39

I have a boolean value to check if it is true, then set a local variable. How do I refactor this so it is more Ruby-ish?

if firm.inflection_point
  inflection_point = 1
else
  inflection_point = 0
end
1

8 Answers 8

75
inflection_point = (firm.inflection_point ? 1 : 0)
0
29

Another alternative is use of short-circuit operators:

inflection_point && 1 || 0


irb(main):001:0> true && 1 || 0
=> 1
irb(main):002:0> false && 1 || 0
=> 0
0
24

If you just have that at one point, then rudolph9's answer is good, but if you are having a similar kind of logic all over the place, then maybe it might make sense with general use in mind to monkey patch:

class FalseClass; def to_i; 0 end end
class TrueClass; def to_i; 1 end end

inflection_point = firm.inflection_point.to_i

Within Ruby, you should keep all of your logic dealing with truth values rather than 0 and 1, but I guess you are dealing with some inputs or outputs from/to some external system that deals with 0 and 1. Then, doing like this will make sense.

3
  • 1
    Adding to my personal library. Sometimes I have a series of comparisons or other logical tests I need to assemble together into one bitfield.
    – Marcos
    Jan 29, 2013 at 19:31
  • 4
    The problem is that 0 == true so this might create a lot of confusion to someone who is going to support your codebase.
    – Andrew
    Mar 29, 2013 at 11:21
  • Monkey patching base core classes for such a simple thing is a very bad idea. You can catch some bug from a gem which does not expect to have such a method on true/false objects.
    – criskiev
    Apr 29, 2019 at 12:47
8

In Ruby, if is an expression. There's no need to assign to a variable inside the then and else branches, just return the value you want and assign the variable to the result of the if expression:

inflection_point = if firm.inflection_point
  1
else
  0
end

In simple cases like this, it's more readable to write the entire expression on a single line:

inflection_point = if firm.inflection_point then 1 else 0 end

You can also use the conditional operator, which I personally find to be much less readable:

inflection_point = firm.inflection_point ? 1 : 0
5

What you need is a conditional operation that is known as Ternary Operator It's used in almost every language and it uses the symbols ? and :

inflection_point = firm.inflection_point ? 1 : 0

basically means, if the first condition evaluates to true (firm.inflection_point), return the value after "?" (1) otherwise, return the value after ":" (0)

4
  • 5
    First off: it's called the conditional operator, not the ternary operator. Saying "the ternary operator" doesn't even make sense, there's an infinite number of ternary operators. Secondly, you don't need the conditional operator in Ruby. You need it in "almost every other language" because in those languages if is a statement. But Ruby doesn't have statements, it only has expressions and thus if is an expression as well. Nov 24, 2012 at 13:36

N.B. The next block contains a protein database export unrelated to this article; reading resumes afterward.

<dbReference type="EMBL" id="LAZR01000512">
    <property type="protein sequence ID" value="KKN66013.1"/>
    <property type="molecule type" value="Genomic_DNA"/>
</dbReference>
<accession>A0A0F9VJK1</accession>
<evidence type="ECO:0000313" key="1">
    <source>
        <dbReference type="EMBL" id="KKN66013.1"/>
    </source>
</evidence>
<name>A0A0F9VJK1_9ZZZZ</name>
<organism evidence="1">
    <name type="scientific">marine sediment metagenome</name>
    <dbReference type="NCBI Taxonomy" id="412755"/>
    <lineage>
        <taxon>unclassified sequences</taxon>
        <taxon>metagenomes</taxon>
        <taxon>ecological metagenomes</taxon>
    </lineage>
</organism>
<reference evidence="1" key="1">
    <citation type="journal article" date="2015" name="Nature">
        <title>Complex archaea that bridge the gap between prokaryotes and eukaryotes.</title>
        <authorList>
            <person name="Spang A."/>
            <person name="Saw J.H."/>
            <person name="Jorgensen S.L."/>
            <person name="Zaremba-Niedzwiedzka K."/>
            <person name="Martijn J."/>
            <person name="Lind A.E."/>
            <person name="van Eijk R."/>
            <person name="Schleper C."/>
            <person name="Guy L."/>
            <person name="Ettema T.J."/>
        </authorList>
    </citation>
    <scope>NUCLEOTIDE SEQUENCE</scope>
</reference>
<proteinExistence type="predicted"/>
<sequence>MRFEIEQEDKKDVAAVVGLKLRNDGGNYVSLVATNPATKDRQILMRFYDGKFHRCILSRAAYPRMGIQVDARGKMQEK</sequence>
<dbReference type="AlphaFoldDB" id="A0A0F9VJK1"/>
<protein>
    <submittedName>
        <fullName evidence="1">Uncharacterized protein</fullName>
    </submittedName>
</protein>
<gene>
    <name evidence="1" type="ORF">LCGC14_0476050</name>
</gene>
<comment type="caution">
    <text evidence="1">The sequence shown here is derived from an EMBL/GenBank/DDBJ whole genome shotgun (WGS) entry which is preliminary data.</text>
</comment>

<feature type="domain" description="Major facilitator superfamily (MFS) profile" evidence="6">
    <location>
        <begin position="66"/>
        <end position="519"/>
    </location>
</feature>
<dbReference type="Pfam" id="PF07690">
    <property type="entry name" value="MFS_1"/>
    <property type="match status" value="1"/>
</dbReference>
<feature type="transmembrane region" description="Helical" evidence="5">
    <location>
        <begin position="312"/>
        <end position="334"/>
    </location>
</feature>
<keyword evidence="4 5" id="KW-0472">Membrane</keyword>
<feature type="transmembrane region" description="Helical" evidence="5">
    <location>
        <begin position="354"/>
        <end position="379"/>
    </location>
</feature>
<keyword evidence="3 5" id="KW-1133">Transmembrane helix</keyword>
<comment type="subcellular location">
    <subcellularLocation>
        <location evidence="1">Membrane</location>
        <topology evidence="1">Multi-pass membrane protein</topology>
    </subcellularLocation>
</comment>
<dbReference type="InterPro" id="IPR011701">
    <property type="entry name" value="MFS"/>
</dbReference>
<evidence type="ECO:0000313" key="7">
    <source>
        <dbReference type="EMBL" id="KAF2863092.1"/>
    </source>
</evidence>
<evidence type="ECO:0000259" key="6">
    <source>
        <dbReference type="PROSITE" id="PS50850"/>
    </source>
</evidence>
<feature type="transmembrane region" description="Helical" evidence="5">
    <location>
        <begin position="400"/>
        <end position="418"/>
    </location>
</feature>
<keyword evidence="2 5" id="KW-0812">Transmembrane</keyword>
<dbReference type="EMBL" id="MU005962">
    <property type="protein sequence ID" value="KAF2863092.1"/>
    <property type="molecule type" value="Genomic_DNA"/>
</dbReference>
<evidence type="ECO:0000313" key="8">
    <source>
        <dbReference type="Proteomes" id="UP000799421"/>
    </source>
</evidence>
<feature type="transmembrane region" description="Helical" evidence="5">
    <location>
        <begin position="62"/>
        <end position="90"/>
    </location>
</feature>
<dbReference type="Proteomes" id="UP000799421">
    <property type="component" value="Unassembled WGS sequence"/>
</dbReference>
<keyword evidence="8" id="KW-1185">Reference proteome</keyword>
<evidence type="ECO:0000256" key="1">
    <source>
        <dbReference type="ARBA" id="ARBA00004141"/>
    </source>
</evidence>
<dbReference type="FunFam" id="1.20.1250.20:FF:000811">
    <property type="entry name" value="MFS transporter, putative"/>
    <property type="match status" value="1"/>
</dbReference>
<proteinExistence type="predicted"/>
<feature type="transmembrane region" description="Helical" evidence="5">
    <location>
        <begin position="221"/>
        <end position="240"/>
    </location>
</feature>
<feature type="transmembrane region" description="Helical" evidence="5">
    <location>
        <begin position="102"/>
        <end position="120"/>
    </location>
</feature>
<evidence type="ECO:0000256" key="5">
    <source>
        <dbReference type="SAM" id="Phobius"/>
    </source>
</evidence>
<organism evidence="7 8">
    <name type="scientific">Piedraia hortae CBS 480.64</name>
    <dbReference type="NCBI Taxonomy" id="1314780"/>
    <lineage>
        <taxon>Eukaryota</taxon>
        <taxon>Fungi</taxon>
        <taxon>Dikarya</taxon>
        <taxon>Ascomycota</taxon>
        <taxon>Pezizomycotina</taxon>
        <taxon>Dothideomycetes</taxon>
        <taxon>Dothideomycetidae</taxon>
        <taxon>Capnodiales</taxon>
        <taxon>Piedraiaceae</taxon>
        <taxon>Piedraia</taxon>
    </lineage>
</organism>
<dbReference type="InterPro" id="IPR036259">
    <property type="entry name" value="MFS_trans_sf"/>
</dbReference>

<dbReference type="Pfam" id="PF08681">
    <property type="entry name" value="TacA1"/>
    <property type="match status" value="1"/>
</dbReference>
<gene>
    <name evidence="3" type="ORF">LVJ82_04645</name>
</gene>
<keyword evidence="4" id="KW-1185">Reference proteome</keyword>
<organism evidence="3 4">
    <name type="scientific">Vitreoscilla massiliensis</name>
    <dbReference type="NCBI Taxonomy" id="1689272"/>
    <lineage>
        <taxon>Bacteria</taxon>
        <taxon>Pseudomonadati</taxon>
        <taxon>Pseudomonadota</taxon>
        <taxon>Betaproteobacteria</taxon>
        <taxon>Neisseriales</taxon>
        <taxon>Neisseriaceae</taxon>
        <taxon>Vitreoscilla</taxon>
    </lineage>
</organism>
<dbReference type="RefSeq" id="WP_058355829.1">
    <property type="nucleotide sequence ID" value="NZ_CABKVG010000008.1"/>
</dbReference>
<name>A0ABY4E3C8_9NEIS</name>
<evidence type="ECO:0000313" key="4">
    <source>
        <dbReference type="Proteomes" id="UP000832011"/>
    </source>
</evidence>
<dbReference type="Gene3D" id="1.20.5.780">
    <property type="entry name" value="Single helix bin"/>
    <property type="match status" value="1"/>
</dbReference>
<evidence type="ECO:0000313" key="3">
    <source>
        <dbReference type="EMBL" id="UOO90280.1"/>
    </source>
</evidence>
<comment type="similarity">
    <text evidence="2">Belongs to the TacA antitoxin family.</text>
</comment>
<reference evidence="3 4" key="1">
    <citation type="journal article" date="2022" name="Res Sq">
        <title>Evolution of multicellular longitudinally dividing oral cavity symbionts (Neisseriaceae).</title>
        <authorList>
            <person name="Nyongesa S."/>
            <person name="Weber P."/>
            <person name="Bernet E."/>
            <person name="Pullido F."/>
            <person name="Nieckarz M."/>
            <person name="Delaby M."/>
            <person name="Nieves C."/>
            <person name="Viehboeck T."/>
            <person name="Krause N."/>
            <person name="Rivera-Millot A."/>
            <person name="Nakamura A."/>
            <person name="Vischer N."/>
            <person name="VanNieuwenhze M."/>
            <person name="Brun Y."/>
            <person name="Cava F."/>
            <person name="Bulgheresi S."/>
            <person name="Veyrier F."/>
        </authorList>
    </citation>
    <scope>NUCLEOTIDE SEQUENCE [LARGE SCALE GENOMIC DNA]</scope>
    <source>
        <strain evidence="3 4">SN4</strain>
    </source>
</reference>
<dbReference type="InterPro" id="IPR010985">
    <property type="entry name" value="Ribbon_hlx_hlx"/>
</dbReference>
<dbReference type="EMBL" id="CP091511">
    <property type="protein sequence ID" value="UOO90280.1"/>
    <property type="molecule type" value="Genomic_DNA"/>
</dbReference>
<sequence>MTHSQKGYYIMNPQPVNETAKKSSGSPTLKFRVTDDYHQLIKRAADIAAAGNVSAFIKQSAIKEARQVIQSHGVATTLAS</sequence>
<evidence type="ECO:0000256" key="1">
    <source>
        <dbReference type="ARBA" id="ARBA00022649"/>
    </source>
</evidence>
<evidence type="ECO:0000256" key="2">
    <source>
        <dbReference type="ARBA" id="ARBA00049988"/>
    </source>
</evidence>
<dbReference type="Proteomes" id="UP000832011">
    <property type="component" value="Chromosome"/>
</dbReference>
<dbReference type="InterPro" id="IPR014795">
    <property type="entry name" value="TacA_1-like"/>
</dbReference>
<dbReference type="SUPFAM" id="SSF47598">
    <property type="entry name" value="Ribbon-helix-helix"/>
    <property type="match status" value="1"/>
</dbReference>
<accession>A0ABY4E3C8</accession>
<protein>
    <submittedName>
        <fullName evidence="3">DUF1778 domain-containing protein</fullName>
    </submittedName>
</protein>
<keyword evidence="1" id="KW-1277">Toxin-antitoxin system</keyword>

• 5
    From The Ruby Programming Language, by D. Flanagan & Y. Matsumoto 4.6.10 Conditional: ?: The ?: operator is known as the conditional operator. It is the only ternary operator (three operands) in Ruby. The first operand appears before the question mark. The second operand appears between the question mark and the colon. And the third operand appears after the colon. You'd better write to these guys and tell them to correct their book. Nov 25, 2012 at 1:52
  • 2
    @thebugfinder The book is correct: it is called the conditional operator. Which is actually the point that @JörgWMittag is making. `` It may be the only ternary operator Ruby offers, but that does not make "the ternary operator" the correct name for it. Dec 14, 2016 at 1:41
  • 3
    I'd argue if there is one apple on the desk it is "the apple" if there is sun in the sky it is "the sun".. if its the only ternary operator in the code it is "the ternary" It is also "A" ternary. I mean if we are being pedantic about vocab.
    – baash05
    Feb 2, 2017 at 23:21
5

It is not pure ruby solution but, You can use ActiveRecord::Type::Integer.new.cast(true)

3

I just noticed a lot of people proposed to Monkey Patch the ruby classes and implement the .to_i method on them in order to solve this problem.

I need to gently inform that the act of Monkey Patching the TrueClass and FalseClass can be dangerous to your system

A good approach is to use the Ruby Refinements in order to make a much safer monkey patching. This approach restrict the changes on the monkey patched classes to the scope of your class.

  • lib/refinements/boolean_refinements.rb
module BooleanRefinements
  refine FalseClass do
    def to_i
      0
    end
  end

  refine TrueClass do
    def to_i
      1
    end
  end
end
  • /your_class.rb
require 'refinements/boolean_refinements'

class MyClass
  using BooleanRefinements

  # Here you can use true.to_i and false.to_i as you wish
end
2

Here's another method:

5 - bool.to_s.length

This takes advantage of the fact that 'true' has four characters, while 'false' has 5.

4
  • 9
    This technically will work but it's convoluted and has a really bad code smell.
    – rudolph9
    Mar 13, 2017 at 17:33
  • 1
    Yeah, but at least it won't increase your cyclomatic complexity like the ternary versions will. It's all about mitigating metrics. Mar 13, 2017 at 19:31
  • 4
    It would in increase the cyclomatic complexity by 1. Ruby is a very dynamic language and should inflection_point be nil this is not going to work (putting conditionals on something that might be nil is common in ruby). I see where you're coming from but in practice it doesn't make sense.
    – rudolph9
    Mar 14, 2017 at 16:15
  • 4
    Not a good practice… but I must admit it looks interesting. :D
    – gnclmorais
    Jun 21, 2017 at 14:00

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